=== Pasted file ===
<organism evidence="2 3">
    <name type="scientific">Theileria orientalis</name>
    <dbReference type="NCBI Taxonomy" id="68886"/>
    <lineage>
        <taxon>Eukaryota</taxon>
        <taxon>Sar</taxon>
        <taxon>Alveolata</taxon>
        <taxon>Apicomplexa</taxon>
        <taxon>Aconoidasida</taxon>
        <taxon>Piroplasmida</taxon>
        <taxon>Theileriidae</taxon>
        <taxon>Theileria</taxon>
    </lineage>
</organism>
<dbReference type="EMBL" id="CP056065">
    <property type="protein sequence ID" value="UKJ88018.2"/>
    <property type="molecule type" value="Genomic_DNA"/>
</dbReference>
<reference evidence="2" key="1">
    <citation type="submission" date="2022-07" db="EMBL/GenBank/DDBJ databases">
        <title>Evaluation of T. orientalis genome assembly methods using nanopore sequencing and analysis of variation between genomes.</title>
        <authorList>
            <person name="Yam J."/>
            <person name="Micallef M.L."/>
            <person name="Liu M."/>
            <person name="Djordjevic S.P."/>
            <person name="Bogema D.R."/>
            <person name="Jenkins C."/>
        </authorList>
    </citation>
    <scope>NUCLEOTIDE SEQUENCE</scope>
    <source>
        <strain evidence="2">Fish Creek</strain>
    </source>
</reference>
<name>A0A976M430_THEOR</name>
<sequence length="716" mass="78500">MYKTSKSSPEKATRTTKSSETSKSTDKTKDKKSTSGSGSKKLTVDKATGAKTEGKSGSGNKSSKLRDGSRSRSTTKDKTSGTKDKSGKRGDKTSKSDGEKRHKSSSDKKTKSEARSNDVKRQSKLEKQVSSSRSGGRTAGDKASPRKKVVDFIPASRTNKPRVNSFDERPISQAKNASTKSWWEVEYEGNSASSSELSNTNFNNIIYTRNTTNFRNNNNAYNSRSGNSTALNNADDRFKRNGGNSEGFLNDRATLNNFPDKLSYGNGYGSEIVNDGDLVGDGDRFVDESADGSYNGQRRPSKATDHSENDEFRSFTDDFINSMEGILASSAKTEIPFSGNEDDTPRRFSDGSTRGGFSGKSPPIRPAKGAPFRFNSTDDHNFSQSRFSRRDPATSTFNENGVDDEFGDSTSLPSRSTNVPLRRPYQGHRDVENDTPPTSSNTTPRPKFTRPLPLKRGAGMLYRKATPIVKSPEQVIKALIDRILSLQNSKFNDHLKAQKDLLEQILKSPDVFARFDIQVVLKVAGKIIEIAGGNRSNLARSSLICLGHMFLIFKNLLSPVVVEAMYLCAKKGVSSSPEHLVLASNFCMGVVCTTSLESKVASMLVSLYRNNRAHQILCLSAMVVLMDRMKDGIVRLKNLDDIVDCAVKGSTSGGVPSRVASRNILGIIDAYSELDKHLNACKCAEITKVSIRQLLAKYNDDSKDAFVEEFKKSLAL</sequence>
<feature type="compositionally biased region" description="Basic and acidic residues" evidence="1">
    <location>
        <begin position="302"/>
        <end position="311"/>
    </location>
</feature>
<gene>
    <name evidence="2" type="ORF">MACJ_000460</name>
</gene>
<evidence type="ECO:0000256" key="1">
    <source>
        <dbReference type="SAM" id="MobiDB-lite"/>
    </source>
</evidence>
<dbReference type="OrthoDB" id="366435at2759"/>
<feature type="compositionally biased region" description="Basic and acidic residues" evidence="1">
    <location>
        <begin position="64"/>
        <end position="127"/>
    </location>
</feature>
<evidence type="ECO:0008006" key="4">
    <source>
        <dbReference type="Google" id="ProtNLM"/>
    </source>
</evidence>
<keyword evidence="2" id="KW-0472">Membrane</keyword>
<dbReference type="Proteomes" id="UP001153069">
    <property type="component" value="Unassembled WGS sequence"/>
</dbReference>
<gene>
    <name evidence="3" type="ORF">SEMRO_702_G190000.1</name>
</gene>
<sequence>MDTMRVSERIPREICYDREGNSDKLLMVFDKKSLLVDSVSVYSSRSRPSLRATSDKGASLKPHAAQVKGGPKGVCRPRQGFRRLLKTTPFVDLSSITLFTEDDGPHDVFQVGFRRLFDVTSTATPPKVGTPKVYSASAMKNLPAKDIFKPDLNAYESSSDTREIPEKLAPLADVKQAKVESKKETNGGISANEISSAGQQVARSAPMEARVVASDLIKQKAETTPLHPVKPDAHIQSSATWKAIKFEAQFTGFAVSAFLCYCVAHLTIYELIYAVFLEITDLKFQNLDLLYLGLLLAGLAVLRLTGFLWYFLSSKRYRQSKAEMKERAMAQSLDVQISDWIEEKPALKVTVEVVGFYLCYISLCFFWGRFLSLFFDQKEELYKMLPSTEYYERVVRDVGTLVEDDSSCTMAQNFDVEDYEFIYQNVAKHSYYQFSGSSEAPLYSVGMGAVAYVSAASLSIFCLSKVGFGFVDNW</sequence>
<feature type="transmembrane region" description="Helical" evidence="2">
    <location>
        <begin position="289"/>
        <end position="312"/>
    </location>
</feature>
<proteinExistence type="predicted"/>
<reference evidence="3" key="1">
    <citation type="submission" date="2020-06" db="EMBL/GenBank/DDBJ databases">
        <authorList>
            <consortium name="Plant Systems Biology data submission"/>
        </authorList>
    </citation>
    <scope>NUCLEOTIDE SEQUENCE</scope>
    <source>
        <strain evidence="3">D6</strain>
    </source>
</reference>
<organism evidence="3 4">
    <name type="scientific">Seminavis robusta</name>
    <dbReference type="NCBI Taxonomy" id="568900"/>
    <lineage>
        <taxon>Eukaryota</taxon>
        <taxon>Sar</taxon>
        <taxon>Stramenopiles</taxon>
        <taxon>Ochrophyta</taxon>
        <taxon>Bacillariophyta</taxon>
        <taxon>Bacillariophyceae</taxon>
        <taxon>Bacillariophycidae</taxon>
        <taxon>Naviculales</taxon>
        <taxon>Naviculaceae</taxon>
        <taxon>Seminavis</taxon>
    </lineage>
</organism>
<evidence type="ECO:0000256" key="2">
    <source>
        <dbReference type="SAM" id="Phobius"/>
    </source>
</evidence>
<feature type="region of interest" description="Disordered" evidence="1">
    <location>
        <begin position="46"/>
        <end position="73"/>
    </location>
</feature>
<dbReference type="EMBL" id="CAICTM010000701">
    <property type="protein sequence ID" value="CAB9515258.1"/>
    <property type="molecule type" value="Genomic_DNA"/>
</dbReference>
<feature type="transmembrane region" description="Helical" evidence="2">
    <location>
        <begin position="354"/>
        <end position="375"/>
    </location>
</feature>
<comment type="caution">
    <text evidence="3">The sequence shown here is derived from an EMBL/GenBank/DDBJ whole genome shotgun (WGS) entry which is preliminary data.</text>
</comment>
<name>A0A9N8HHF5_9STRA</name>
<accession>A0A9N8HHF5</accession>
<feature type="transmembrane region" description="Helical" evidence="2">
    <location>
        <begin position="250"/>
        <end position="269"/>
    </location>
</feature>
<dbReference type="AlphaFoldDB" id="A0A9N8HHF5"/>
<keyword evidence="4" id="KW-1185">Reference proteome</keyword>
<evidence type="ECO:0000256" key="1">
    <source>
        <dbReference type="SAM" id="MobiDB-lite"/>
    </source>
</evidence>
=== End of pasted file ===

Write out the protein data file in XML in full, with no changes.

<organism evidence="2 3">
    <name type="scientific">Theileria orientalis</name>
    <dbReference type="NCBI Taxonomy" id="68886"/>
    <lineage>
        <taxon>Eukaryota</taxon>
        <taxon>Sar</taxon>
        <taxon>Alveolata</taxon>
        <taxon>Apicomplexa</taxon>
        <taxon>Aconoidasida</taxon>
        <taxon>Piroplasmida</taxon>
        <taxon>Theileriidae</taxon>
        <taxon>Theileria</taxon>
    </lineage>
</organism>
<dbReference type="EMBL" id="CP056065">
    <property type="protein sequence ID" value="UKJ88018.2"/>
    <property type="molecule type" value="Genomic_DNA"/>
</dbReference>
<reference evidence="2" key="1">
    <citation type="submission" date="2022-07" db="EMBL/GenBank/DDBJ databases">
        <title>Evaluation of T. orientalis genome assembly methods using nanopore sequencing and analysis of variation between genomes.</title>
        <authorList>
            <person name="Yam J."/>
            <person name="Micallef M.L."/>
            <person name="Liu M."/>
            <person name="Djordjevic S.P."/>
            <person name="Bogema D.R."/>
            <person name="Jenkins C."/>
        </authorList>
    </citation>
    <scope>NUCLEOTIDE SEQUENCE</scope>
    <source>
        <strain evidence="2">Fish Creek</strain>
    </source>
</reference>
<name>A0A976M430_THEOR</name>
<sequence length="716" mass="78500">MYKTSKSSPEKATRTTKSSETSKSTDKTKDKKSTSGSGSKKLTVDKATGAKTEGKSGSGNKSSKLRDGSRSRSTTKDKTSGTKDKSGKRGDKTSKSDGEKRHKSSSDKKTKSEARSNDVKRQSKLEKQVSSSRSGGRTAGDKASPRKKVVDFIPASRTNKPRVNSFDERPISQAKNASTKSWWEVEYEGNSASSSELSNTNFNNIIYTRNTTNFRNNNNAYNSRSGNSTALNNADDRFKRNGGNSEGFLNDRATLNNFPDKLSYGNGYGSEIVNDGDLVGDGDRFVDESADGSYNGQRRPSKATDHSENDEFRSFTDDFINSMEGILASSAKTEIPFSGNEDDTPRRFSDGSTRGGFSGKSPPIRPAKGAPFRFNSTDDHNFSQSRFSRRDPATSTFNENGVDDEFGDSTSLPSRSTNVPLRRPYQGHRDVENDTPPTSSNTTPRPKFTRPLPLKRGAGMLYRKATPIVKSPEQVIKALIDRILSLQNSKFNDHLKAQKDLLEQILKSPDVFARFDIQVVLKVAGKIIEIAGGNRSNLARSSLICLGHMFLIFKNLLSPVVVEAMYLCAKKGVSSSPEHLVLASNFCMGVVCTTSLESKVASMLVSLYRNNRAHQILCLSAMVVLMDRMKDGIVRLKNLDDIVDCAVKGSTSGGVPSRVASRNILGIIDAYSELDKHLNACKCAEITKVSIRQLLAKYNDDSKDAFVEEFKKSLAL</sequence>
<feature type="compositionally biased region" description="Basic and acidic residues" evidence="1">
    <location>
        <begin position="302"/>
        <end position="311"/>
    </location>
</feature>
<gene>
    <name evidence="2" type="ORF">MACJ_000460</name>
</gene>
<evidence type="ECO:0000256" key="1">
    <source>
        <dbReference type="SAM" id="MobiDB-lite"/>
    </source>
</evidence>
<dbReference type="OrthoDB" id="366435at2759"/>
<feature type="compositionally biased region" description="Basic and acidic residues" evidence="1">
    <location>
        <begin position="64"/>
        <end position="127"/>
    </location>
</feature>
<evidence type="ECO:0008006" key="4">
    <source>
        <dbReference type="Google" id="ProtNLM"/>
    </source>
</evidence>
<keyword evidence="2" id="KW-0472">Membrane</keyword>
<dbReference type="Proteomes" id="UP001153069">
    <property type="component" value="Unassembled WGS sequence"/>
</dbReference>
<gene>
    <name evidence="3" type="ORF">SEMRO_702_G190000.1</name>
</gene>
<sequence>MDTMRVSERIPREICYDREGNSDKLLMVFDKKSLLVDSVSVYSSRSRPSLRATSDKGASLKPHAAQVKGGPKGVCRPRQGFRRLLKTTPFVDLSSITLFTEDDGPHDVFQVGFRRLFDVTSTATPPKVGTPKVYSASAMKNLPAKDIFKPDLNAYESSSDTREIPEKLAPLADVKQAKVESKKETNGGISANEISSAGQQVARSAPMEARVVASDLIKQKAETTPLHPVKPDAHIQSSATWKAIKFEAQFTGFAVSAFLCYCVAHLTIYELIYAVFLEITDLKFQNLDLLYLGLLLAGLAVLRLTGFLWYFLSSKRYRQSKAEMKERAMAQSLDVQISDWIEEKPALKVTVEVVGFYLCYISLCFFWGRFLSLFFDQKEELYKMLPSTEYYERVVRDVGTLVEDDSSCTMAQNFDVEDYEFIYQNVAKHSYYQFSGSSEAPLYSVGMGAVAYVSAASLSIFCLSKVGFGFVDNW</sequence>
<feature type="transmembrane region" description="Helical" evidence="2">
    <location>
        <begin position="289"/>
        <end position="312"/>
    </location>
</feature>
<proteinExistence type="predicted"/>
<reference evidence="3" key="1">
    <citation type="submission" date="2020-06" db="EMBL/GenBank/DDBJ databases">
        <authorList>
            <consortium name="Plant Systems Biology data submission"/>
        </authorList>
    </citation>
    <scope>NUCLEOTIDE SEQUENCE</scope>
    <source>
        <strain evidence="3">D6</strain>
    </source>
</reference>
<organism evidence="3 4">
    <name type="scientific">Seminavis robusta</name>
    <dbReference type="NCBI Taxonomy" id="568900"/>
    <lineage>
        <taxon>Eukaryota</taxon>
        <taxon>Sar</taxon>
        <taxon>Stramenopiles</taxon>
        <taxon>Ochrophyta</taxon>
        <taxon>Bacillariophyta</taxon>
        <taxon>Bacillariophyceae</taxon>
        <taxon>Bacillariophycidae</taxon>
        <taxon>Naviculales</taxon>
        <taxon>Naviculaceae</taxon>
        <taxon>Seminavis</taxon>
    </lineage>
</organism>
<evidence type="ECO:0000256" key="2">
    <source>
        <dbReference type="SAM" id="Phobius"/>
    </source>
</evidence>
<feature type="region of interest" description="Disordered" evidence="1">
    <location>
        <begin position="46"/>
        <end position="73"/>
    </location>
</feature>
<dbReference type="EMBL" id="CAICTM010000701">
    <property type="protein sequence ID" value="CAB9515258.1"/>
    <property type="molecule type" value="Genomic_DNA"/>
</dbReference>
<feature type="transmembrane region" description="Helical" evidence="2">
    <location>
        <begin position="354"/>
        <end position="375"/>
    </location>
</feature>
<comment type="caution">
    <text evidence="3">The sequence shown here is derived from an EMBL/GenBank/DDBJ whole genome shotgun (WGS) entry which is preliminary data.</text>
</comment>
<name>A0A9N8HHF5_9STRA</name>
<accession>A0A9N8HHF5</accession>
<feature type="transmembrane region" description="Helical" evidence="2">
    <location>
        <begin position="250"/>
        <end position="269"/>
    </location>
</feature>
<dbReference type="AlphaFoldDB" id="A0A9N8HHF5"/>
<keyword evidence="4" id="KW-1185">Reference proteome</keyword>
<evidence type="ECO:0000256" key="1">
    <source>
        <dbReference type="SAM" id="MobiDB-lite"/>
    </source>
</evidence>